Group Created with Sketch.
Volume 25 No. 172

Events and Attractions

Some see the World Cup as a chance for Putin to showcase Russia's economic progress in recent years

The FIFA World Cup kicked off today in Russia, the start of a five-week "celebration filled with elite competition on the field and concern for intolerance in the stands and streets," according to a front-page piece by Martin Rogers of USA TODAY. Russia in the lead-up to the tournament has "turned on the charm," all the way from President Vladimir Putin down. Putin in a video that was released last week said, "We've done everything to ensure our guests, sportsmen, experts, and, of course, fans feel at home in Russia." Rogers notes Putin has "no great love for soccer, but he understands the value of international sporting events as exercises in propaganda." Even Putin's "fiercest critics expect the tournament to go off with barely a hitch, not because Russia has fixed its problems but because its leader is hard-line enough to quell resistance by whatever means necessary." Putin "drafted his ferocious Cossack militia enforcers to patrol Moscow in a bid to avoid unrest." But whether the show of force is "designed to scare or reassure fans is unsure" (USA TODAY, 6/14). The WALL STREET JOURNAL's Anatoly Kurmanaev wrote the World Cup is a chance for Putin to "showcase Russia's economic progress and recovered international confidence during his 19-year-rule, despite growing isolation from the West." It is also an "opportunity to present an image of the country as a rising geopolitical power broker amid a haphazard U.S. foreign policy" under President Trump (, 6/13). In N.Y., Rory Smith writes the "long wait" for this year's World Cup was "never really about the sport." For Russia, it has been about "flexing the nation's muscles, proving to its people as much as to its rivals that it can deliver the world's most-watched sporting spectacle just as well as any of its detractors and foes could." For everyone else, much of the focus has "been on anything but the sport" (N.Y. TIMES, 6/14).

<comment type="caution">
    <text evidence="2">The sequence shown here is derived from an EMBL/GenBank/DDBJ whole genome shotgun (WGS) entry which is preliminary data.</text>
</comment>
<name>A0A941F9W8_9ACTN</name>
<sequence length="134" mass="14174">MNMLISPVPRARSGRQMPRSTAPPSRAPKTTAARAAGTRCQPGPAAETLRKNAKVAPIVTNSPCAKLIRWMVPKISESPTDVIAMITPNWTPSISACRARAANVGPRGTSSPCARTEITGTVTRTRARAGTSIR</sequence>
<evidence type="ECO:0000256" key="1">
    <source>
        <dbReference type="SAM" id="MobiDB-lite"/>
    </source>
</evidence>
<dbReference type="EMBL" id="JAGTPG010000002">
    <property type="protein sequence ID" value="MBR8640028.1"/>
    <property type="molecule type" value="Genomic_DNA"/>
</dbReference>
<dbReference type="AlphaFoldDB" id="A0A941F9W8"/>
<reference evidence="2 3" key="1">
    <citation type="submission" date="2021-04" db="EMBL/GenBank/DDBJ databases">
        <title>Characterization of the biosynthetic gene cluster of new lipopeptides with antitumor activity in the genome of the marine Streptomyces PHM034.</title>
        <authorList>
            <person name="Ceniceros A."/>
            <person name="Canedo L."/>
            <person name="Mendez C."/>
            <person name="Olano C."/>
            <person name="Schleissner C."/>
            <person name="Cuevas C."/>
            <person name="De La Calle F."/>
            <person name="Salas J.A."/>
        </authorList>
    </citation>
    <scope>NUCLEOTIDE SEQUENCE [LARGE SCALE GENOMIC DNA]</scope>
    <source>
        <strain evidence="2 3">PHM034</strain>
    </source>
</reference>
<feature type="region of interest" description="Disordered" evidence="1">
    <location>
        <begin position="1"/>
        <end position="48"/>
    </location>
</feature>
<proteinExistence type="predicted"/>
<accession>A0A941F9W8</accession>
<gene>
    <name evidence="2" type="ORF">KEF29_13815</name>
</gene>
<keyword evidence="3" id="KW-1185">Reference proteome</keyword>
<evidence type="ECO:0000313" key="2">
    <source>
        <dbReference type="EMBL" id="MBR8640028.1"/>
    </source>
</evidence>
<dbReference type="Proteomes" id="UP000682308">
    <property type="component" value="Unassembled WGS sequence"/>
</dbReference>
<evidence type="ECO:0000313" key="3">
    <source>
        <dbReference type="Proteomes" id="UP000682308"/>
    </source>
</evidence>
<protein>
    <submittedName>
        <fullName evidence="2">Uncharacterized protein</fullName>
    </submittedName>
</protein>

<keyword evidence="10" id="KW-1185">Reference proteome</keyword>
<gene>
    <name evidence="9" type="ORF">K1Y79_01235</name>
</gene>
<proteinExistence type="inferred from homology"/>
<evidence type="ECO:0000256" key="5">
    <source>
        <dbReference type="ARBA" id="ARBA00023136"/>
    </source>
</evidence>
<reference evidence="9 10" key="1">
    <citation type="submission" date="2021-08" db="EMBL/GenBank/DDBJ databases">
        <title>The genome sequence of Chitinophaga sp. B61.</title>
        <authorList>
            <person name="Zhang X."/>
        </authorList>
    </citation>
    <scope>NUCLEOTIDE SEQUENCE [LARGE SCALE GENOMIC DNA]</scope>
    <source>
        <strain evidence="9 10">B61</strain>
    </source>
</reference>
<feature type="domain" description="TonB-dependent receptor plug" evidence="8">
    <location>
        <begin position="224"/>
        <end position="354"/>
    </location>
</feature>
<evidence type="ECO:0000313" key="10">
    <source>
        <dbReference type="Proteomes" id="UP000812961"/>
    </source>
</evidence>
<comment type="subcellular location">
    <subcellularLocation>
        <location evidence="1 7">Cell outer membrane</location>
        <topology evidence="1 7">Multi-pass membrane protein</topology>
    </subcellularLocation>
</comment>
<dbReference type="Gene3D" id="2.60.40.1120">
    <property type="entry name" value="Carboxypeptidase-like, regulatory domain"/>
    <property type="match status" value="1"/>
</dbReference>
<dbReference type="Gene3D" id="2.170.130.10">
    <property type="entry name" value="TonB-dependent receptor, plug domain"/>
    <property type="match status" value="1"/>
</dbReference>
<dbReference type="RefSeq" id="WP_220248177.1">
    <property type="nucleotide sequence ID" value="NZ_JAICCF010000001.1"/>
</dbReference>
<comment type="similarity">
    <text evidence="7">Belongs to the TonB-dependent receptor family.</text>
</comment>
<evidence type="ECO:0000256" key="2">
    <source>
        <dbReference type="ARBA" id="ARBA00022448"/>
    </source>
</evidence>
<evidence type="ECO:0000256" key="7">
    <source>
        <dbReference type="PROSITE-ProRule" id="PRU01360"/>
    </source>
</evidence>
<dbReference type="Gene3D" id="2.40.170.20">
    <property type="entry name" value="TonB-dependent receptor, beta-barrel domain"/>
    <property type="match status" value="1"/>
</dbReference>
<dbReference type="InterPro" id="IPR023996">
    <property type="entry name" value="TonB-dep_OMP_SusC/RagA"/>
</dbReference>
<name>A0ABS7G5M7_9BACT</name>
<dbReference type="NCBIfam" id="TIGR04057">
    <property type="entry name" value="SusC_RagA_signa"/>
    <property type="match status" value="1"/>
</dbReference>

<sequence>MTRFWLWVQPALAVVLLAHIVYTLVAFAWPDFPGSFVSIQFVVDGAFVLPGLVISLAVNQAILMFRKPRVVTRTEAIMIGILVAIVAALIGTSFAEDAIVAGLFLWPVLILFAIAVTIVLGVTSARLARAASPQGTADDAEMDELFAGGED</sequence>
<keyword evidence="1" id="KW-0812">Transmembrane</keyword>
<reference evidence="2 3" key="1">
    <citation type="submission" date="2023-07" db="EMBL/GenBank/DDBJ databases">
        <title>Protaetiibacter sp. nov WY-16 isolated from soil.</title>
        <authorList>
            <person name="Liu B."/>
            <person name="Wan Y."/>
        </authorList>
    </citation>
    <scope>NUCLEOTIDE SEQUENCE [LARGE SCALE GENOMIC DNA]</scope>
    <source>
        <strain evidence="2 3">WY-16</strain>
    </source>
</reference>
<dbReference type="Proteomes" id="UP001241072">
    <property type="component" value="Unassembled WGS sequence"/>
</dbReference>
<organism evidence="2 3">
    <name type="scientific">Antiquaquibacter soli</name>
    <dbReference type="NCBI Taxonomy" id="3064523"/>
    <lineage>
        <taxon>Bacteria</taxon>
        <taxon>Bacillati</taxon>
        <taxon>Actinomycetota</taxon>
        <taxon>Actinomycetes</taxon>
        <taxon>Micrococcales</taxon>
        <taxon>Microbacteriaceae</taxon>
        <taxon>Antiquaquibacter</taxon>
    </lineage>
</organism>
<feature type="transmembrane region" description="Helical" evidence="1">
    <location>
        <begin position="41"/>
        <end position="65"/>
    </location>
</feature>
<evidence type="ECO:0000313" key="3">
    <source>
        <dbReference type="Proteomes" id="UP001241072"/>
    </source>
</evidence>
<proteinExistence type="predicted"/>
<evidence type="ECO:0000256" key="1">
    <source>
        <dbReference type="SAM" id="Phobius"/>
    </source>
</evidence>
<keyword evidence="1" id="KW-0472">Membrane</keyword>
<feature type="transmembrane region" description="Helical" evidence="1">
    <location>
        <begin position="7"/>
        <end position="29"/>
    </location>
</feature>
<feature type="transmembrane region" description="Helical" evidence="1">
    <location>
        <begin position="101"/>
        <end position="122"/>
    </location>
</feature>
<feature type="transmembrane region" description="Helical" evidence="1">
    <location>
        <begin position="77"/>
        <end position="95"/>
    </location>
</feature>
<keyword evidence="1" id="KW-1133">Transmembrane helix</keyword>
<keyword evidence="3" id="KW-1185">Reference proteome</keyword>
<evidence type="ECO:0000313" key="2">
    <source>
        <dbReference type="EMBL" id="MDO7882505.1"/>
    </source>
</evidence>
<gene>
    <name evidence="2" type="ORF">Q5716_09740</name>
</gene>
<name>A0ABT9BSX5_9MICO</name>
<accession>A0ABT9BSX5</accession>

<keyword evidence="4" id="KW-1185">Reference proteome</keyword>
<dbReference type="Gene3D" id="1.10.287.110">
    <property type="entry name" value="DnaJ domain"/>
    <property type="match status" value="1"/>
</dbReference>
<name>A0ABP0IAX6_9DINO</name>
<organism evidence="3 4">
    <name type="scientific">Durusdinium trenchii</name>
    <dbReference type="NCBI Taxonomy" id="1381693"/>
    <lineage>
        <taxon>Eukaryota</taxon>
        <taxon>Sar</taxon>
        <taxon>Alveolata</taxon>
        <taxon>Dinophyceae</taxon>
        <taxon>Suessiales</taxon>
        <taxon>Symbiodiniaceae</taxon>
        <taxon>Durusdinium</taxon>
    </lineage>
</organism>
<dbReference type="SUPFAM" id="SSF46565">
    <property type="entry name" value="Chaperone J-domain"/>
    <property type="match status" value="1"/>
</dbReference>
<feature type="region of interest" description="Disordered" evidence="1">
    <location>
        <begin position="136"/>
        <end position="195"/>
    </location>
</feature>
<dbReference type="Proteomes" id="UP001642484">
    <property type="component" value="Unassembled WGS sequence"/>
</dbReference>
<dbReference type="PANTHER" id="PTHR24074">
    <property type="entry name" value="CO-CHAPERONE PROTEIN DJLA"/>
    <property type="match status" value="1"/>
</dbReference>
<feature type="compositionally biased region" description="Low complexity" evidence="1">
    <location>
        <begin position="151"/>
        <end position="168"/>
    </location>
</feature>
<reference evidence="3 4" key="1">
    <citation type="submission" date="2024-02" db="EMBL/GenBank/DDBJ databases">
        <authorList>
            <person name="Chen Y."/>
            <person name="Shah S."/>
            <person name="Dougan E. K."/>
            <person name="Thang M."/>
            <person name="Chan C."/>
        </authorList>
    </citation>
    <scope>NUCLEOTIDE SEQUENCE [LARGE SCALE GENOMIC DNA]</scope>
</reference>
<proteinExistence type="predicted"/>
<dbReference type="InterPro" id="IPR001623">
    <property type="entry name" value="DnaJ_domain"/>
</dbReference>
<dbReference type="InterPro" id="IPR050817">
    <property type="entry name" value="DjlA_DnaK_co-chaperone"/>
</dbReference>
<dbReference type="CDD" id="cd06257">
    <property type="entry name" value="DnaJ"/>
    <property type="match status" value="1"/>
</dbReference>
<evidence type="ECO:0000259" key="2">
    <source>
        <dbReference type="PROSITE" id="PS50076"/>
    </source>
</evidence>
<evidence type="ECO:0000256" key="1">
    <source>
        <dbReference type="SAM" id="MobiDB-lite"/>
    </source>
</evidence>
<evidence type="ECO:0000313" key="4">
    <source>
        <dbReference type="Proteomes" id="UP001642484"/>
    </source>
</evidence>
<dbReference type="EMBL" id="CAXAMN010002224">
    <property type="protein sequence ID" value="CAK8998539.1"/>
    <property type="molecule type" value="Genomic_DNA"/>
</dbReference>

HOPING FOR SMOOTH SAILING: The GUARDIAN's Andrew Roth writes the "main intrigue of Russia's World Cup will likely be how Russia's regional cities cope with the influx of tens of thousands of fans, many of them seeing foreign tourists on this scale for the first time in their history." Security "will be extreme." The Kremlin deep down "may still hope that a successful tournament will earn recognition." But the "real concern is not screwing up" (GUARDIAN, 6/14). The GLOBE & MAIL's Cathal Kelly wrote, "Welcome to the World Cup nobody wants. At this point, not even Russia." Putin has "made that pretty plain." He has been a "peripheral figure in the lead-up, making little secret of the fact that the tournament features two things he doesn't like -- soccer and strangers." It is "hard to blame Putin for his growing lack of enthusiasm." There are "several ways this thing can go wrong, some more likely than others." The first is "organizational chaos." Russia has "managed to get the stadiums completed in good time." It has the infrastructure, although it is "unlikely to be strained" (GLOBE & MAIL, 6/9). The GLOBE & MAIL's John Doyle wrote this is a "rogue World Cup." It was from the "moment Russia won the bid to hold it and it has continued to be just that -- outlandish." The "chicanery and the cast of characters in the story almost preclude the possibility of rational thinking." Doyle: "You already know many of the characters from daily television news" (GLOBE & MAIL, 6/9).